NASA launches Parker Solar Probe, begins journey to 'touch the sun'

In this photo provided by NASA, The United Launch Alliance Delta IV Heavy rocket launches NASA's Parker Solar Probe to touch the Sun, Sunday, Aug. 12, 2018. (Bill Ingalls/NASA via AP)

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In this photo provided by NASA, The United Launch Alliance Delta IV Heavy rocket launches NASA's Parker Solar Probe to touch the Sun, Sunday, Aug. 12, 2018. (Bill Ingalls/NASA via AP)

We have liftoff.

NASA tweeted just after 3:30 a.m. EDT Sunday that it launched the United Launch Alliance Delta IV rocket, which was carrying the Parker Solar Probe, from Cape Canaveral, Florida. The spacecraft's mission: to "touch" the sun.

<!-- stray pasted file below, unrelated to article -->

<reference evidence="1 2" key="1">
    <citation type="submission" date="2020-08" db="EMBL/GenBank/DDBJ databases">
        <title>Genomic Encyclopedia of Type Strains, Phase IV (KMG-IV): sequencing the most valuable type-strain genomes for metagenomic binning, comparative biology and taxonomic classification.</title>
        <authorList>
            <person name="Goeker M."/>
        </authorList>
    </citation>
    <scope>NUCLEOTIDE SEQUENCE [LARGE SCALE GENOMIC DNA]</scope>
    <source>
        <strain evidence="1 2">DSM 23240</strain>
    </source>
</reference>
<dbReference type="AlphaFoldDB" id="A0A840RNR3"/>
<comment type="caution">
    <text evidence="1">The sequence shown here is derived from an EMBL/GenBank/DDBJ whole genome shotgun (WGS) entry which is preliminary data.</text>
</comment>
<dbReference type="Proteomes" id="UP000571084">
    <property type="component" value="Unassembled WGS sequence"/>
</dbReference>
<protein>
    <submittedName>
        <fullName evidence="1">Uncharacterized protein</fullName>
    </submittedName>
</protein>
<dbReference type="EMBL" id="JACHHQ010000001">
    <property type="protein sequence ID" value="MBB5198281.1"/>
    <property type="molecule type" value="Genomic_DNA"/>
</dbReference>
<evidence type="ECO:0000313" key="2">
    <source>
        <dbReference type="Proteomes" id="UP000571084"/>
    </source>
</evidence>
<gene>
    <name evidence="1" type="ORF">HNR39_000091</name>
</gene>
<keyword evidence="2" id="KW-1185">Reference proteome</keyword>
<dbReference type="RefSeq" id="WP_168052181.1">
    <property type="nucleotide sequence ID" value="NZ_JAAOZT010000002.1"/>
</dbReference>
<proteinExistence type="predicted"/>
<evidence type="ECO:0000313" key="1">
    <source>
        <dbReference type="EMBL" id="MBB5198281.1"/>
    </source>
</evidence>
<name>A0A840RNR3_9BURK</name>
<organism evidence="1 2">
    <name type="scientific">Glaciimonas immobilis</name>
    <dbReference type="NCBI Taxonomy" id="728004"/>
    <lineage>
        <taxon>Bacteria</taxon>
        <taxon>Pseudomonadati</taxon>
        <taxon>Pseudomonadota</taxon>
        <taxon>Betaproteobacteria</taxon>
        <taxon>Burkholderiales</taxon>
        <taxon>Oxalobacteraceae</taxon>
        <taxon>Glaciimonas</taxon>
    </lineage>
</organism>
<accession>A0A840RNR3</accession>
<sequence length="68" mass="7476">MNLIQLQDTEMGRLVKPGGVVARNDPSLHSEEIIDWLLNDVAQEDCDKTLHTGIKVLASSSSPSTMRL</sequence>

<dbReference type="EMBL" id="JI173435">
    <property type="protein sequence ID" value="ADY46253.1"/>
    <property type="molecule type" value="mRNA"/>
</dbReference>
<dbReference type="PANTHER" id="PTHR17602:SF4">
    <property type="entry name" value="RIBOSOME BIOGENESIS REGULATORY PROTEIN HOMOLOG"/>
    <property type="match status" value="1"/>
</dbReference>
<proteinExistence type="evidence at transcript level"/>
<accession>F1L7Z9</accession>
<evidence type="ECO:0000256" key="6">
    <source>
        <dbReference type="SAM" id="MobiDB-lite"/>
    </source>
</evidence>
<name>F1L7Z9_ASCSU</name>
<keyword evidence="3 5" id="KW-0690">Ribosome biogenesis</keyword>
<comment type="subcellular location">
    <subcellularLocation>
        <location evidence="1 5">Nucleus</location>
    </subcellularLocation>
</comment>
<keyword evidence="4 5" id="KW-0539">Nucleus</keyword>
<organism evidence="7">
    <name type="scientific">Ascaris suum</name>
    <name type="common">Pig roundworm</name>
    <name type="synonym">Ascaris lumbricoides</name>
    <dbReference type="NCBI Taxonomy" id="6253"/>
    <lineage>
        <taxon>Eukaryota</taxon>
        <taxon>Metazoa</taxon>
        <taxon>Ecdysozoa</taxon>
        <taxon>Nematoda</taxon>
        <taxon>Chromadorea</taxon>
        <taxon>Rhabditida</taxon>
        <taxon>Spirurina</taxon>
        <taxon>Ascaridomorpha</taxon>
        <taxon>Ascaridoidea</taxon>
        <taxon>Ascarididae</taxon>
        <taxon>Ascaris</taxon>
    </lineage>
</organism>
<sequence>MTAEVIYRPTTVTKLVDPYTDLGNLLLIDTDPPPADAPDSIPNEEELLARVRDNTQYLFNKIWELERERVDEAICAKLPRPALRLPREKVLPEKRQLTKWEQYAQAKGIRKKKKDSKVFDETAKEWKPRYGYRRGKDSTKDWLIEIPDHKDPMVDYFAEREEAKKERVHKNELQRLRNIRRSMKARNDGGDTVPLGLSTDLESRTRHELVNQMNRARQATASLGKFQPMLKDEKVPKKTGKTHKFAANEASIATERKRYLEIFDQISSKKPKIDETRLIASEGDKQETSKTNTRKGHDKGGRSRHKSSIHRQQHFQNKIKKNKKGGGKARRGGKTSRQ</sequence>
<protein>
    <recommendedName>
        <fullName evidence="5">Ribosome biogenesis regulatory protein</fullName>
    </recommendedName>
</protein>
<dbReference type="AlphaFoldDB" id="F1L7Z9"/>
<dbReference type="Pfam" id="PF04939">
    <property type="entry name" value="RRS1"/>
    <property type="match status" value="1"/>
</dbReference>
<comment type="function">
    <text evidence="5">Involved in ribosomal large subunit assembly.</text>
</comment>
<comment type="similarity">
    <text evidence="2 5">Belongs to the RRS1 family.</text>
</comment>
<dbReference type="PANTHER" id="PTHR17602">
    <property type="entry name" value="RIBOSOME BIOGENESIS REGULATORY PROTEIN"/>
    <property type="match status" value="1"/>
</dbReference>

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According to CNN, the probe is expected to "orbit within 3.9 million miles of the sun's surface" by 2024. This fall, it will reach within 15.5 million miles of the sun, beating Helios 2's 1976 record, The Associated Press reported.

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For reference, the Earth is about 93 million miles from the sun.

The successful launch came one day after a "violation of a launch limit" – in this case, an issue with helium pressure – prevented the rocket's takeoff early Saturday, the AP reported.

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NASA's Launch Services Program tweeted about 4:17 a.m. EDT Sunday that it had received data confirming "spacecraft separation." The probe's solar panels also have been deployed, officials said.

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– The Associated Press contributed to this report.

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